I could win all those hide and seek games if I wanted to, tucked away under the bush on the church lawn at twilight.  The problem is I didn't want to.  Once I got under there, I couldn't stand or sit or lie down.  You had to squat and clutch the trunk of the bush to keep from toppling over and landing in the prickly branches and worse, being found.  So, I held on, confident in my hiding place, watching them pass by all night long without finding me.  Until I heard the cry to come in free.  I had won.  So, I went to move out from under the bush, but I couldn't.  I had lost all the feeling in my legs, worse, it felt like my hip had popped out of joint and was now throbbing like I had been hit by a truck.  After a panicked few moments where I didn't know what to do, I managed to pry my fingers off the sticky bark and fall through the prickly branches and drag my unresponsive legs out from under the bush.  I lay on the cool wet grass crying in the dark, sure I was lost and alone and broken forever.  I’d never walk again, spend the rest of my days in a wheelchair, or worse simply expire there on the lawn in front of the church. Send somebody else.  Let me hide here in the dark, scared of my shadow, of my failure, of my pain.  I don’t want to play any more.  

I thought I would die there that night.  Until my brother came and told me I wasn't going to die, but that I’d better get home before mom gets mad.  God got mad at Moses and all his whining, but he still let his brother come and rescue him.  And in the end, that’s the best way to face the shadows, holding on to a brother or a sister in the faith, and dreaming God’s dream together.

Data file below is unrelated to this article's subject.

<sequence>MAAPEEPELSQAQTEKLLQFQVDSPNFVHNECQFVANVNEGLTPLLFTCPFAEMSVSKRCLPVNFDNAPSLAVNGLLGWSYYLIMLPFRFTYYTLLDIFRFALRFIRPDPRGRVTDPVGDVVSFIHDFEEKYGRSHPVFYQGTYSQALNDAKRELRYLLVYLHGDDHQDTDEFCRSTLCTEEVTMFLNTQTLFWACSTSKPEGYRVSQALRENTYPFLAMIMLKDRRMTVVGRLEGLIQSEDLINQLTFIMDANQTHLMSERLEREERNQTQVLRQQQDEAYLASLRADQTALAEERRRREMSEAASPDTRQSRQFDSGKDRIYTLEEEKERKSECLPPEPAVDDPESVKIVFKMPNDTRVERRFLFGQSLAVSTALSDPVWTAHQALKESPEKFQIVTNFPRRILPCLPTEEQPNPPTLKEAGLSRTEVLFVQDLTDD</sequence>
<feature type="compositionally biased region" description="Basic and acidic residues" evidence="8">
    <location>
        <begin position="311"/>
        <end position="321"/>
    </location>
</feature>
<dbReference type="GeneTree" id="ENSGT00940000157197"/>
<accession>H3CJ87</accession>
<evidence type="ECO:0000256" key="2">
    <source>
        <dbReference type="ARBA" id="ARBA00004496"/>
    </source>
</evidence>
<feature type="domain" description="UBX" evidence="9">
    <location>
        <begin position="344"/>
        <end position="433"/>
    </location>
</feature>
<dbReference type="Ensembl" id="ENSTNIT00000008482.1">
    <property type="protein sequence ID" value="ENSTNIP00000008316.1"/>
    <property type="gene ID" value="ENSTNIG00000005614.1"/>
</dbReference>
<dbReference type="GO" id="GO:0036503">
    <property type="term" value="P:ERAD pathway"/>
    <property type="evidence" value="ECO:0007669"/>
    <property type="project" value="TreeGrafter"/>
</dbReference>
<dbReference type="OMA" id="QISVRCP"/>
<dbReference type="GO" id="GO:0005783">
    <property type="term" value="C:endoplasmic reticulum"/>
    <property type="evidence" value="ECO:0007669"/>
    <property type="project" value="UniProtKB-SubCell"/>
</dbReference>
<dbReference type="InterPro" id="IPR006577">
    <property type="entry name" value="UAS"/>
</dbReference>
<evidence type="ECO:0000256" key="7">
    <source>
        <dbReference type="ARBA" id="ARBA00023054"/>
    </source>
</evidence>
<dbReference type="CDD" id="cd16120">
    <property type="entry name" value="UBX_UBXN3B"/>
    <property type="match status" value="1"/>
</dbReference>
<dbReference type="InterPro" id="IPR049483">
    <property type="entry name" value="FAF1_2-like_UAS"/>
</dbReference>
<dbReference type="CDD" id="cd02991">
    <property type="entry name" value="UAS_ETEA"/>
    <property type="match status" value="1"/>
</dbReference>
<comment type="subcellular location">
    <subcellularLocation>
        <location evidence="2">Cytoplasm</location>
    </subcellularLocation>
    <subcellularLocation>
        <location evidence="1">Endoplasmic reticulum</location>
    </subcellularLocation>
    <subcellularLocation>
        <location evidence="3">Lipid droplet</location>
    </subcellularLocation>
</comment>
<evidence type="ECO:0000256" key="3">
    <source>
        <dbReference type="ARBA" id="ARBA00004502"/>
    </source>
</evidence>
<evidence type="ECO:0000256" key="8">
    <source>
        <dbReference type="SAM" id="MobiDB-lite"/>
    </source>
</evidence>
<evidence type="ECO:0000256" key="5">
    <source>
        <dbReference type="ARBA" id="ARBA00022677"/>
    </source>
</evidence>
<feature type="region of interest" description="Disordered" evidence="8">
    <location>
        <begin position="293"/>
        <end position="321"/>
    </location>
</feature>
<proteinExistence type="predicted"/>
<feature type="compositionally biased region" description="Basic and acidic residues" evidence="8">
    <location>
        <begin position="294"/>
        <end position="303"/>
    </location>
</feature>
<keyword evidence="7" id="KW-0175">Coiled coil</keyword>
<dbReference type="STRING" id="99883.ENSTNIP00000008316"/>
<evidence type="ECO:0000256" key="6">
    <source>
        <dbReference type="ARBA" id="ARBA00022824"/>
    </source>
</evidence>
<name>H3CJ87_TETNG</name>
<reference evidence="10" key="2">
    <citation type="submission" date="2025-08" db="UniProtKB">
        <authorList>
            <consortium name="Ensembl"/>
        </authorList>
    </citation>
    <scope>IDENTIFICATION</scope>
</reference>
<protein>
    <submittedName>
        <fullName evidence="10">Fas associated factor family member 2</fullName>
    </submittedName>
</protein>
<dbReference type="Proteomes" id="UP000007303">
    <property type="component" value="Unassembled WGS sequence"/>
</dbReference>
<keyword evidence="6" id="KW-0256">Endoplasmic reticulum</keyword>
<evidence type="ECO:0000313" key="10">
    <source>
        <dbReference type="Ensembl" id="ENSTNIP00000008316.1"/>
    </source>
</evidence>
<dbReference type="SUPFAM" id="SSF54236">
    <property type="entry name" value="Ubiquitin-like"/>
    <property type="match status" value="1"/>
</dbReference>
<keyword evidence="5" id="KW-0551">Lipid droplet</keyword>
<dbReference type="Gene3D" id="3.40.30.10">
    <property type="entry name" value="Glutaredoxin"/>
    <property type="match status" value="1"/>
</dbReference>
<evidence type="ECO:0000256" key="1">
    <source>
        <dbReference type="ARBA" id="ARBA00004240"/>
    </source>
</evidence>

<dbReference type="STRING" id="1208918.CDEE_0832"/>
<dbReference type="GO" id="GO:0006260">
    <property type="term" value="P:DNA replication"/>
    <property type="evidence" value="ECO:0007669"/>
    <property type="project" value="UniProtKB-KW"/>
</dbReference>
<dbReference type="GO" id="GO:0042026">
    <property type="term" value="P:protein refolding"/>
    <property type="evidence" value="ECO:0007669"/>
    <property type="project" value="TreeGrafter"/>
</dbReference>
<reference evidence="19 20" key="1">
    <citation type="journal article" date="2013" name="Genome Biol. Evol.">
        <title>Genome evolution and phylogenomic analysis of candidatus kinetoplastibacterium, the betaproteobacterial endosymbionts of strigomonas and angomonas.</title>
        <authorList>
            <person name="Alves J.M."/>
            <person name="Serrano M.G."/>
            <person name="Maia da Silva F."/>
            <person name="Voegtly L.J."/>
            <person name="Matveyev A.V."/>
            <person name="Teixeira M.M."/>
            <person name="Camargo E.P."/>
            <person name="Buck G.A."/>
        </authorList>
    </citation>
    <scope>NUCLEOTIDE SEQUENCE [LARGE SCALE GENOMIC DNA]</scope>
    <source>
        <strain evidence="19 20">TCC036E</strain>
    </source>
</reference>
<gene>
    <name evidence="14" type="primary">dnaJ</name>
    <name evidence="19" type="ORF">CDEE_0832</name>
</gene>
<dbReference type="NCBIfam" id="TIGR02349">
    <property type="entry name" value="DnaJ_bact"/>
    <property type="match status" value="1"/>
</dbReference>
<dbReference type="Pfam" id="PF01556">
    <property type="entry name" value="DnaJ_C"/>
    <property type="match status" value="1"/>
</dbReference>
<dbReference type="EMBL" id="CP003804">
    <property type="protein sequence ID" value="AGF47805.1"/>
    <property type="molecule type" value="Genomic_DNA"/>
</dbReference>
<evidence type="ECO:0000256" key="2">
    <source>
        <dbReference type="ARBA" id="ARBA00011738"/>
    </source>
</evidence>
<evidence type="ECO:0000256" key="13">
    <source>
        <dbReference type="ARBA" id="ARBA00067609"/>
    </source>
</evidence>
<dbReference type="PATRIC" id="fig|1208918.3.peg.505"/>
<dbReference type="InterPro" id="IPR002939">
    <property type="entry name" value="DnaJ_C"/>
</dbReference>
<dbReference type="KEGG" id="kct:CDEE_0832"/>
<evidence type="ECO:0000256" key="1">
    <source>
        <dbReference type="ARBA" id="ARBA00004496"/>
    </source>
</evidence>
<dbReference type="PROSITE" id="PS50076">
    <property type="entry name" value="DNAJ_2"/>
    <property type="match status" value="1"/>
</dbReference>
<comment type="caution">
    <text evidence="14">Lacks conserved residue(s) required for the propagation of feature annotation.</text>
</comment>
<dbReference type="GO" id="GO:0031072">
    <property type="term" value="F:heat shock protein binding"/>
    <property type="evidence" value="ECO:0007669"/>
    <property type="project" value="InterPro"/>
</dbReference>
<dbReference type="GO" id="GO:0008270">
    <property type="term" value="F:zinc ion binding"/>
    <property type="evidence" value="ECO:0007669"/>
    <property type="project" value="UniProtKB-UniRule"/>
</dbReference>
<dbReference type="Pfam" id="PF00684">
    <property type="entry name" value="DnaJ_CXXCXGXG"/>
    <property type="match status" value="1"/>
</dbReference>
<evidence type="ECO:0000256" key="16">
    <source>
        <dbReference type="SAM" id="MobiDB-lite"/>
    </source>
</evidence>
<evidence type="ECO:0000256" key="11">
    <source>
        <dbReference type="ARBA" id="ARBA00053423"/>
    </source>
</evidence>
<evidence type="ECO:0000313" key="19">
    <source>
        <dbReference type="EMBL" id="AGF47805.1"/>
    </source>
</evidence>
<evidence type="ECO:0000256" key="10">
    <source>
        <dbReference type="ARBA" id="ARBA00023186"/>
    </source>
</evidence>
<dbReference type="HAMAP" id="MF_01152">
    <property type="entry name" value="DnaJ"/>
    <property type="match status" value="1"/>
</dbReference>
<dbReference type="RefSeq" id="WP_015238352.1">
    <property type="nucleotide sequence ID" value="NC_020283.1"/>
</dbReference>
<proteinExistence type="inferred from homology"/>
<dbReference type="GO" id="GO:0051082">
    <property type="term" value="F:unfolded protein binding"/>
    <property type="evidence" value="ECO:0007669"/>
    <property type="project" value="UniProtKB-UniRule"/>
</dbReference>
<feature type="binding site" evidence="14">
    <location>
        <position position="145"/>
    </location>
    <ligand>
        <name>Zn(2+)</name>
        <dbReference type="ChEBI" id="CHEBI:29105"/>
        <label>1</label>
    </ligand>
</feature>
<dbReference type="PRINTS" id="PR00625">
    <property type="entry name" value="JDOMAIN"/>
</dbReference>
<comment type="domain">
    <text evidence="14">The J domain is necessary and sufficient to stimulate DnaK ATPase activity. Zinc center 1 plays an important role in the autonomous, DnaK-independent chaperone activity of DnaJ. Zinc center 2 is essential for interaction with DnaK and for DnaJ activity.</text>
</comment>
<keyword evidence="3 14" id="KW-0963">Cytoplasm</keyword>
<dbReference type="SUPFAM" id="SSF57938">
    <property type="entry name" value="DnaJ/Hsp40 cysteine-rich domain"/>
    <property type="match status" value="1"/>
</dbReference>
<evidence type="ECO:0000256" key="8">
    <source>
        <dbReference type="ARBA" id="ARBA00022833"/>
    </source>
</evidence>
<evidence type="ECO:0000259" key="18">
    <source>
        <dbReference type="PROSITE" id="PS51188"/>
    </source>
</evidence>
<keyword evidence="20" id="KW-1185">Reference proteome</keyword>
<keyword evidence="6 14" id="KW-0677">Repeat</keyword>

Saturday, January 24, 2015

Stumbling Across God in the Back of Beyond

Where do you go to hide?  What an odd question with which to begin this week’s bible study.  Hide?  Who’s hiding?  I mean maybe as a kid we would hide, hide and seek.  It was a fun game.  When I was a kid I was really good at hide and seek.  We used to play in the yard of the church that my dad served.  It was a neighborhood church, which I now know was a small church, but at the time it seemed big enough for me.  There wasn't much yard, but there was enough to play and real good game of hide and seek.